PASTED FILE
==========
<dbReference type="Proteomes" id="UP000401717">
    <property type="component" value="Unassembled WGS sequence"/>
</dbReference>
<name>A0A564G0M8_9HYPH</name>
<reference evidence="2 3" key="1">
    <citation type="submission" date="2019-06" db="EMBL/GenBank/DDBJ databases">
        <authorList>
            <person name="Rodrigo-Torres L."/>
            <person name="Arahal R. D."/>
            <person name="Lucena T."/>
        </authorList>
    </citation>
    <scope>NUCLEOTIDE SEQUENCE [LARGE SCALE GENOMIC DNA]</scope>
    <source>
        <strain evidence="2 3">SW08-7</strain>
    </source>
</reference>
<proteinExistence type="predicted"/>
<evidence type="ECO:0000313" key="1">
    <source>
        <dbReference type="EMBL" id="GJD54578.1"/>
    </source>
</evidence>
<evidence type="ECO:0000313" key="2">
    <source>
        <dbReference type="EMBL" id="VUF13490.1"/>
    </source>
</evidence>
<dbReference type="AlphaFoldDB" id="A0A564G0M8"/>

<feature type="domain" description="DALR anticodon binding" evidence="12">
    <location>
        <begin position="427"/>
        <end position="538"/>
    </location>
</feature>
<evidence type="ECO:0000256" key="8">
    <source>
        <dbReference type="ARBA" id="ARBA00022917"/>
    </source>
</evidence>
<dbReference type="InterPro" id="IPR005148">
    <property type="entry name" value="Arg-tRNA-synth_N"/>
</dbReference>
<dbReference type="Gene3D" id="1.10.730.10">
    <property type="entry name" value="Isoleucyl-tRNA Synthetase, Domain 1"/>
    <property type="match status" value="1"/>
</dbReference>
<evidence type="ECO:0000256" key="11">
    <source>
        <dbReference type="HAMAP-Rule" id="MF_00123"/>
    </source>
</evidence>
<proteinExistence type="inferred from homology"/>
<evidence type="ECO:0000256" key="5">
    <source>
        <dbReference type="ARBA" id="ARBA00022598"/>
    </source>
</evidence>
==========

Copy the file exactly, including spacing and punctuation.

<dbReference type="Proteomes" id="UP000401717">
    <property type="component" value="Unassembled WGS sequence"/>
</dbReference>
<name>A0A564G0M8_9HYPH</name>
<reference evidence="2 3" key="1">
    <citation type="submission" date="2019-06" db="EMBL/GenBank/DDBJ databases">
        <authorList>
            <person name="Rodrigo-Torres L."/>
            <person name="Arahal R. D."/>
            <person name="Lucena T."/>
        </authorList>
    </citation>
    <scope>NUCLEOTIDE SEQUENCE [LARGE SCALE GENOMIC DNA]</scope>
    <source>
        <strain evidence="2 3">SW08-7</strain>
    </source>
</reference>
<proteinExistence type="predicted"/>
<evidence type="ECO:0000313" key="1">
    <source>
        <dbReference type="EMBL" id="GJD54578.1"/>
    </source>
</evidence>
<evidence type="ECO:0000313" key="2">
    <source>
        <dbReference type="EMBL" id="VUF13490.1"/>
    </source>
</evidence>
<dbReference type="AlphaFoldDB" id="A0A564G0M8"/>

<feature type="domain" description="DALR anticodon binding" evidence="12">
    <location>
        <begin position="427"/>
        <end position="538"/>
    </location>
</feature>
<evidence type="ECO:0000256" key="8">
    <source>
        <dbReference type="ARBA" id="ARBA00022917"/>
    </source>
</evidence>
<dbReference type="InterPro" id="IPR005148">
    <property type="entry name" value="Arg-tRNA-synth_N"/>
</dbReference>
<dbReference type="Gene3D" id="1.10.730.10">
    <property type="entry name" value="Isoleucyl-tRNA Synthetase, Domain 1"/>
    <property type="match status" value="1"/>
</dbReference>
<evidence type="ECO:0000256" key="11">
    <source>
        <dbReference type="HAMAP-Rule" id="MF_00123"/>
    </source>
</evidence>
<proteinExistence type="inferred from homology"/>
<evidence type="ECO:0000256" key="5">
    <source>
        <dbReference type="ARBA" id="ARBA00022598"/>
    </source>
</evidence>